Having always been a fan of technology and having built some of the first distance learning apps and machine-based language translation apps in the market (a venture that naturally aligned with his skills as an educator in the early 2000s), transitioning his art to combine with AI was the next logical step for Vegh as far as he was concerned. In fact, the idea was there before the technology to back it up. 

In 2016, he began the artwork that would become the world’s first Mosaic Cryptocurrency. This was before NFT’s were ‘coo’l, and was exhibited at the 2017 Chengdu International Golden Panda Design Week. It was adjudicated by iF Germany, one of the world’s premier design firms. It took until early 2021 for Vegh to start looking into the crypto world in a serious way but he has now dived headfirst into all that it offers, with his older son Nate Vegh – the world’s youngest Kernel Master on coder’s platform Kaggle – also joining him for the ride. “We’ve ramped up a knowledge base pretty quickly,” says Vegh.” 

Digital art has been one of the main beneficiaries of this year’s NFT craze with some digital pieces being sold for millions. But it has also been an opportunity for lesser-known artists to sell their digital pieces and profit from NFT sales, allowing them to keep on creating. 

For his first real foray into NFT’s, Matt Vegh was involved in the first-ever community-minded NFT. This helped showcase what can be achieved when art meets the creative use of technology. Vegh provided artwork for the project entitled ‘Rebuilding the Tower of Babel’ through his Starcloud studio, which is his AI Lab in Chengdu. That work eventually sold for 16.1 ETH. “It sold for over 51 Thousand USD,” explains Vegh. “It’s a really cool piece of digital art that I composed for the Babel Tower concept and to see it come together, being built in shards by 2,560 participating ‘tribes’ was something to behold in real-time.”

‘Rebuilding the Tower of Babel’ – by Matt Vegh and his Starcloud studio

Now with a taste for NFTs, Matt has launched his most recent Mosaic project in collaboration with Real Nifty. Based on the thought process he had way back in 2016 with the world’s first Mosaic Cryptocurrency, it follows the aim of bridging the gap between physical and digital art for the very first time: physical art, backing and tied directly to the NFT. 

Entitled ‘Mosaic NFT’, Vegh has created 1,250 handmade mosaic tiles as part of an initial NFT Mosaic drop. Each of these physical mosaic tiles will have a digital NFT counterpart that people will be able to purchase (via minting) through the Mosaic NFT Drop Page. The NFT mosaic tiles can be re-sold on the Metacraft marketplace.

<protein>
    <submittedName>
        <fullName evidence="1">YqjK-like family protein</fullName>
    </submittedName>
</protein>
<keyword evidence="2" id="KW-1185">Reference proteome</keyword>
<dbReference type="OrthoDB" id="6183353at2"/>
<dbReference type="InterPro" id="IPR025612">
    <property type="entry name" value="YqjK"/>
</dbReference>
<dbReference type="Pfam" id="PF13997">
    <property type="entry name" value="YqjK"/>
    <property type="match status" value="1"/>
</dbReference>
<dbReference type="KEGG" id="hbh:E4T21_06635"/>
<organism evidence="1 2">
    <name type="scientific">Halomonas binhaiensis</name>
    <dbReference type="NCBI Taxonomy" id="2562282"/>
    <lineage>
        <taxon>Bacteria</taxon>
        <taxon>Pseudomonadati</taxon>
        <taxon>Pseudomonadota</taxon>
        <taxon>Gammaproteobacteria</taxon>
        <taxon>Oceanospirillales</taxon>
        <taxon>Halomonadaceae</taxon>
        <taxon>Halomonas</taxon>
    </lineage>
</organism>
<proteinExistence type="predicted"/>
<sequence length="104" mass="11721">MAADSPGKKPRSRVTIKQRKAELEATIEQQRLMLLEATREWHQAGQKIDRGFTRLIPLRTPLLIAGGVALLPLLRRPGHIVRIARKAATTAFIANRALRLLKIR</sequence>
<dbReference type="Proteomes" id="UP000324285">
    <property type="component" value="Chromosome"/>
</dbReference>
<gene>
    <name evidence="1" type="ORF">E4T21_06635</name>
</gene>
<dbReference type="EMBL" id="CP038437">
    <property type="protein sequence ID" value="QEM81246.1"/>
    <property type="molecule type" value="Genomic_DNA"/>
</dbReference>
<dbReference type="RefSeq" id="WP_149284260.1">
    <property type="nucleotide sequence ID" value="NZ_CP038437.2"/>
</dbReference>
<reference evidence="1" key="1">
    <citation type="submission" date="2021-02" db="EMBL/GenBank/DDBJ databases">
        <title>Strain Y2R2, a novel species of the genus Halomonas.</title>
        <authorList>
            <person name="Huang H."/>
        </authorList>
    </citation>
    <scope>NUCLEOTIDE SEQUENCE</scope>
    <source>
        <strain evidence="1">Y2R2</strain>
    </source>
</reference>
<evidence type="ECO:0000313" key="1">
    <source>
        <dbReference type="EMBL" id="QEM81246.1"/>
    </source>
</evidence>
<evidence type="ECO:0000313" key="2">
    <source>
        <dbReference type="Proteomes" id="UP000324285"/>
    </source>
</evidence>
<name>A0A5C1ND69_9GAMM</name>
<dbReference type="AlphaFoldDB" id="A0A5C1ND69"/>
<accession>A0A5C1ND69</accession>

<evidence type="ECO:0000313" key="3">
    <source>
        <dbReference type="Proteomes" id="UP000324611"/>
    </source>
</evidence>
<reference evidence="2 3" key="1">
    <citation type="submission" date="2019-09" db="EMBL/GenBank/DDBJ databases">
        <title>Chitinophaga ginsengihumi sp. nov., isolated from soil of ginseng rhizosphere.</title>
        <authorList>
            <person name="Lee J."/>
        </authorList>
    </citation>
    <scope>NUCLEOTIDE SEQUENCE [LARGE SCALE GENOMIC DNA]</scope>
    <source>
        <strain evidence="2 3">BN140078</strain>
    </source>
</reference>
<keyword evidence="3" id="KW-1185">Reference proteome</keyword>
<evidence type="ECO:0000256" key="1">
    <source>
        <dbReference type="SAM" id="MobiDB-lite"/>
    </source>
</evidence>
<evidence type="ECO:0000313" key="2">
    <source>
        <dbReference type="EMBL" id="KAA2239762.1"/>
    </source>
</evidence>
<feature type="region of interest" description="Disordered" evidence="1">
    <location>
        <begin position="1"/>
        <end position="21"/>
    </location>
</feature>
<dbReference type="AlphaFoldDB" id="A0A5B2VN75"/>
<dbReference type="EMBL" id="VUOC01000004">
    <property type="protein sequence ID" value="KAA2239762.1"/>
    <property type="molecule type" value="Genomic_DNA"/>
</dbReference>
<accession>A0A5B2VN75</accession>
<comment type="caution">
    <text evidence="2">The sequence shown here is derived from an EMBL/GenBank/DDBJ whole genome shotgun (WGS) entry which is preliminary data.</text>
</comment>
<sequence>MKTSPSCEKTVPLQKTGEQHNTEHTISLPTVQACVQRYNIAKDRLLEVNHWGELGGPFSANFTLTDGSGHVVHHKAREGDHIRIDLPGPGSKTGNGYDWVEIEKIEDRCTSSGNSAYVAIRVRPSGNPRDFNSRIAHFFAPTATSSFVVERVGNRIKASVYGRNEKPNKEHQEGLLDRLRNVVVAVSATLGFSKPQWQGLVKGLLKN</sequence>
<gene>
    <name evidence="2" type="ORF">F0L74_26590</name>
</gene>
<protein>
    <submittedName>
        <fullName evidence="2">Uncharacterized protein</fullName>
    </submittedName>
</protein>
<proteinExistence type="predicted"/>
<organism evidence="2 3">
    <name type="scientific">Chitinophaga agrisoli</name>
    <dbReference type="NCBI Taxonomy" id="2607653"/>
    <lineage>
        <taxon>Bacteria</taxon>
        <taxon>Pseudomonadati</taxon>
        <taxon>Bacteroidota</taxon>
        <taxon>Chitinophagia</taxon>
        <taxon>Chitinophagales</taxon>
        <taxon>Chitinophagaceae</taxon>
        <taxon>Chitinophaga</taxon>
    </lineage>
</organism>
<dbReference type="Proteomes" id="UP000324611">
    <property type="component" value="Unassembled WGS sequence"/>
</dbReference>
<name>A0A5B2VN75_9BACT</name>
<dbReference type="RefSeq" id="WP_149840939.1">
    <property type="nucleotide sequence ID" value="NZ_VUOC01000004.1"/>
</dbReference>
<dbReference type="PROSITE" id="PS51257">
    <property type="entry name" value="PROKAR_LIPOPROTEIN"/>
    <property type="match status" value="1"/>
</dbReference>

This isn’t the full story of the project, however. Things now get interesting. Being an artist and innovator, Vegh wanted to include something in the drop that has never been done before. “NFTs are about innovation and I like to see what can be done with them. I wanted to combine the physical and digital worlds in a unique way”.

When a purchaser collects at least 9 of the NFT mosaic tiles, they will be able to digitally ‘crystalize’ them on the Mosaic Drop website. This means you can choose a pattern or order for your mosaic tiles within a 3×3 grid. This then ‘burns’ those 9 mosaic tiles and replaces them with a new NFT of your personally created mosaic design of 9 tiles. The owner will then have the option to claim the real-world matching physical mosaic. Matt Vegh will create the new physical mosaic using the matching NFT tiles from your design and send you the completed artwork in the real world. It’s an exciting time for Vegh with the Mosaic NFT project having the potential to become a trailblazer for future crypto-based art.

A selection of Matt Vegh’s Mosaic NFTs and physical pieces

What Does The Future Hold?

Even though Matt sees himself in semi-retirement, he still seems to have more on his plate than most people with full-time jobs. As well as the Mosaic NFT project, Matt is also working on a VR Metaverse with his son, Nate and an ever-growing team. With a realistic feel to the VR world and plenty to explore, purchasers of tiles and mosaics from the Mosaic NFT project will be able to display their pieces framed on the walls of an epic castle within this metaverse.

Vegh would also like to combine his VR Universe and the NFT galleries contained within them to provide real-world vending experiences. “People could use their phone or headsets to stroll through the Metaverse and then choose what product they want from a 5-star locale vending machine. Lots of stuff to think about and many possibilities in crypto, blockchain and NFT’s!”


Find out more about the Matt Vegh Mosaic NFT Drop and how you can get involved over at the Mosaic NFT Drop Page.